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Updated from the Field: Who Ordered La Niña for Taco Tuesday?

Posted by Dave Dyson, Agronomist on September 24, 2020

While drinking coffee at the local watering hole these past few weeks, I have been hearing a lot of grumbling about the “crazy” weather we have been experiencing this fall. According to NOAA, the weather pattern we are in right now is not new or unexpected. Weather groupies, like myself, have been looking forward to this phenomenon all year. The weather pattern that we are entering right now is called La Niña.  

There are two major weather occurrences that are centered across the central and east-central equatorial Pacific (between approximately the date line and 120⁰W). The first is called El Niño, which refers to the large-scale ocean-atmosphere climate phenomenon linked to a periodic warming in sea-surface temperatures. El Niño represents the warm phase and is sometimes referred to as a Pacific warm episode. El Niño originally referred to an annual warming of sea-surface temperatures along the west coast of tropical South America. The second meteorological event is called La Niña which refers to the periodic cooling of ocean surface temperatures in the central and east-central equatorial Pacific that occurs every three to five years or so. La Niña represents the cool phase and is sometimes referred to as a Pacific cold episode. La Niña originally referred to an annual cooling of ocean waters off the west coast of Peru and Ecuador. 

During an El Niño or La Niña, the changes in Pacific Ocean temperatures affect the patterns of tropical rainfall from Indonesia to the west coast of South America, a distance covering approximately halfway around the world. These changes in tropical rainfall affect weather patterns throughout the world, Figure 1. The fluctuations in ocean temperatures during El Niño and La Niña are accompanied by even larger-scale fluctuations in air pressure between the western and eastern tropical Pacific known as the Southern Oscillation. During El Niño, higher than average air pressure covers Indonesia and the western tropical Pacific, and below-average air pressure covers the eastern tropical Pacific. These pressure departures are reversed during La Niña, which features below-average air pressure over Indonesia and the western tropical Pacific and above-average air pressure over the eastern tropical Pacific.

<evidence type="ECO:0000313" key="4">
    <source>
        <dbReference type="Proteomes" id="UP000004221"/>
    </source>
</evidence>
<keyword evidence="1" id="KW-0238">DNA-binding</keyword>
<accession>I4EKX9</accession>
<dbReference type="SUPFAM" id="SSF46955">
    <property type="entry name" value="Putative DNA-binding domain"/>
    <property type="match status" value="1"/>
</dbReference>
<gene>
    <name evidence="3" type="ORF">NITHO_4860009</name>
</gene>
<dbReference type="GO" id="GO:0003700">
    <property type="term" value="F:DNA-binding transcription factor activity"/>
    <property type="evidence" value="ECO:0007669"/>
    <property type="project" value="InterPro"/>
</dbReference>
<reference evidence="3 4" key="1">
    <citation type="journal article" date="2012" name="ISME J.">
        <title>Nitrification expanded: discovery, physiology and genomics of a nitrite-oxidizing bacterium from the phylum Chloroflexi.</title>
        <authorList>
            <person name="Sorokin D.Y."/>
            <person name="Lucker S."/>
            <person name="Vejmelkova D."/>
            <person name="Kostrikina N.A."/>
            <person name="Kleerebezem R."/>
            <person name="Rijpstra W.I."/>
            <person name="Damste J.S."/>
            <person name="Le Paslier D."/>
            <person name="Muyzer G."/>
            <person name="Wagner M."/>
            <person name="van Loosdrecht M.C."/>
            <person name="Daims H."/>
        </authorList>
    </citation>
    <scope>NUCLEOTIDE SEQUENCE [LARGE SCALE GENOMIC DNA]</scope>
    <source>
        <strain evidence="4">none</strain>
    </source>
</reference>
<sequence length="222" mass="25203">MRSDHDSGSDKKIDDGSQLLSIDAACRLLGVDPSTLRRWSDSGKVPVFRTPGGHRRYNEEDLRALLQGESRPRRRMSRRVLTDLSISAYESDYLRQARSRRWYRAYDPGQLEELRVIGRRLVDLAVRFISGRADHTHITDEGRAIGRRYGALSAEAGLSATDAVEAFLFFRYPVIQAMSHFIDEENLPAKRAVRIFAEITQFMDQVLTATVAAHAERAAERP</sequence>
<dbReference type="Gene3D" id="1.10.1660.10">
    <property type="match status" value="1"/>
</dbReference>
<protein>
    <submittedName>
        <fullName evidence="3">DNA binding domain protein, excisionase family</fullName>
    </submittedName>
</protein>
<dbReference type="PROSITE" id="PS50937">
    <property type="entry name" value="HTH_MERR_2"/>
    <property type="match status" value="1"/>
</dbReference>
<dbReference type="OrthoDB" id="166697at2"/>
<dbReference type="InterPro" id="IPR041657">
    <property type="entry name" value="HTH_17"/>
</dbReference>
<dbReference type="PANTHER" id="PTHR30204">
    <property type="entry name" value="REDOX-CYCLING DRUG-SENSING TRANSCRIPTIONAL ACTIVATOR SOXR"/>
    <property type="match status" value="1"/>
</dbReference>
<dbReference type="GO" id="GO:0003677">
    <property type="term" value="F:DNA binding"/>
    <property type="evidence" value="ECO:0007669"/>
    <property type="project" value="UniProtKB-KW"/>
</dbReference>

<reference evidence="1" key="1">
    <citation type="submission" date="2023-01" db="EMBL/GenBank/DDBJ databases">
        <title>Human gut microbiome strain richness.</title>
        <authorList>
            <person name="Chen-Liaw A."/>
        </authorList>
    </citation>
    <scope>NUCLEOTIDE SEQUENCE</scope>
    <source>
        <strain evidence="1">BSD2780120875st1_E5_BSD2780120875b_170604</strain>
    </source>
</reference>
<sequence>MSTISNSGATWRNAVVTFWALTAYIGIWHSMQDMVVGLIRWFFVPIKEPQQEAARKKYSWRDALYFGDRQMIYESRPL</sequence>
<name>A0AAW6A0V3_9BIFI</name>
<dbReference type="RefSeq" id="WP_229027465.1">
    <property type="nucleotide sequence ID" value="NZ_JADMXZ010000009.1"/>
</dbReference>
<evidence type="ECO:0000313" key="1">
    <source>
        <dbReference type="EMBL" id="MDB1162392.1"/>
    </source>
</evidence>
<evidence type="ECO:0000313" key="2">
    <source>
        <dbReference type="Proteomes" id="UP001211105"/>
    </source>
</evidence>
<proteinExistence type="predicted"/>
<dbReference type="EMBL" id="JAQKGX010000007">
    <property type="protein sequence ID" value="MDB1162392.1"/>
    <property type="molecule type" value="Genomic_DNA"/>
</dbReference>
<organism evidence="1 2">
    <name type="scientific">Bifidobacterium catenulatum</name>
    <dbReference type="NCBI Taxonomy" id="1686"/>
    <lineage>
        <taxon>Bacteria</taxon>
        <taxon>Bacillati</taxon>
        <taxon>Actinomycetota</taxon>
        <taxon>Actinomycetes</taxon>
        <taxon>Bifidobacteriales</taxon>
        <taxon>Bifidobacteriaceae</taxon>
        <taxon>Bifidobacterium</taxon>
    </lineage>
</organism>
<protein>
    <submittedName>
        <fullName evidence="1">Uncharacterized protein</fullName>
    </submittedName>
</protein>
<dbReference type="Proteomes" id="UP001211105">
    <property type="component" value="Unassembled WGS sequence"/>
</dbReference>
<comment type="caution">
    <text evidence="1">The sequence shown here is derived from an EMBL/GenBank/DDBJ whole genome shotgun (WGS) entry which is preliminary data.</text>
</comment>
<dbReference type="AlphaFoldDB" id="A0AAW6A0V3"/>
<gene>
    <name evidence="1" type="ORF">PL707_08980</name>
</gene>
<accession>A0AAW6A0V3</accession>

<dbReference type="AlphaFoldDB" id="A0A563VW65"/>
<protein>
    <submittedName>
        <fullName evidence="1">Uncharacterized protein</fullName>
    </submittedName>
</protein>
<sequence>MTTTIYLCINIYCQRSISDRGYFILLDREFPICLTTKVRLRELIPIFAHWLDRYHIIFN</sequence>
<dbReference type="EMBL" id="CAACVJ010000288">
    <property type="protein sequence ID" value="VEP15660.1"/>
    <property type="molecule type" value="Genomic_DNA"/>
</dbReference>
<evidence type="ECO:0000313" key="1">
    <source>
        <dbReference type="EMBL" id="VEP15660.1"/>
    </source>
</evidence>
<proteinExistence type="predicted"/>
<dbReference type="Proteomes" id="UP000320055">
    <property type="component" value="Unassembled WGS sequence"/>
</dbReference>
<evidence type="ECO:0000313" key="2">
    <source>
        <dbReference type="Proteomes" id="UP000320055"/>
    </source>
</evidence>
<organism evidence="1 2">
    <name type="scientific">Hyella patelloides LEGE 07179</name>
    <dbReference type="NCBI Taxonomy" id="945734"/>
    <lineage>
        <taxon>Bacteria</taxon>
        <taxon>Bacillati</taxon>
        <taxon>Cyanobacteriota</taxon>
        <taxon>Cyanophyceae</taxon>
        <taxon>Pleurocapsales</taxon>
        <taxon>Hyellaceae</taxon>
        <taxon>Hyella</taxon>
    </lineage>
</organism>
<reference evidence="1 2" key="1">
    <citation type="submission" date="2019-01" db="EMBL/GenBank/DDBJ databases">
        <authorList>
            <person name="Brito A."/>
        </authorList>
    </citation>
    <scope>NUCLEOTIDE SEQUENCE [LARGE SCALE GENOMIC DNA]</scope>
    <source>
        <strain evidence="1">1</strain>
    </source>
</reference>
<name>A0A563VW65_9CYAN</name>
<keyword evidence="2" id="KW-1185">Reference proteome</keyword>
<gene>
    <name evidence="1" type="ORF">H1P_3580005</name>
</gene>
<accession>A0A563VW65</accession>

Figure 1: Forecasted La Niña weather map

So, if we are entering a La Niña event in the central Pacific Ocean, what does all this mean for our U.S. weather pattern in the winter of 2020 and spring of 2021? A typical La Niña winter in the U.S. brings cold and snow to the Northwest and unusually dry conditions to most of the southern tier of the U.S., according to NOAA’s prediction center. The Midwest will most likely see warmer temperatures and wetter conditions, and the Southeast to the Mid-Atlantic States will also tend to see warmer-than-average temperatures during a La Niña winter., Figure 2.  

Figure 2: This diagram shows the breakdown by month for an expected El Niño or La Niña.


  • El Niño means warmer Pacific water 
  • La Niña means cooler Pacific water 
  • We are entering a La Niña weather pattern 
  • The Midwest will most likely see wetter and warmer conditions 



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David Dyson

Dave Dyson is a regional agronomist for The Andersons’ Farm Centers which are located throughout Ohio, Michigan, and Indiana. He is an Indiana native and grew up on a dairy farm in Miami County. A graduate of Purdue University with a degree in Crop & Soil Science, Dave has a deep knowledge of various agronomic topics and is committed to helping growers improve their crops. If you have any questions, Dave can be reached at

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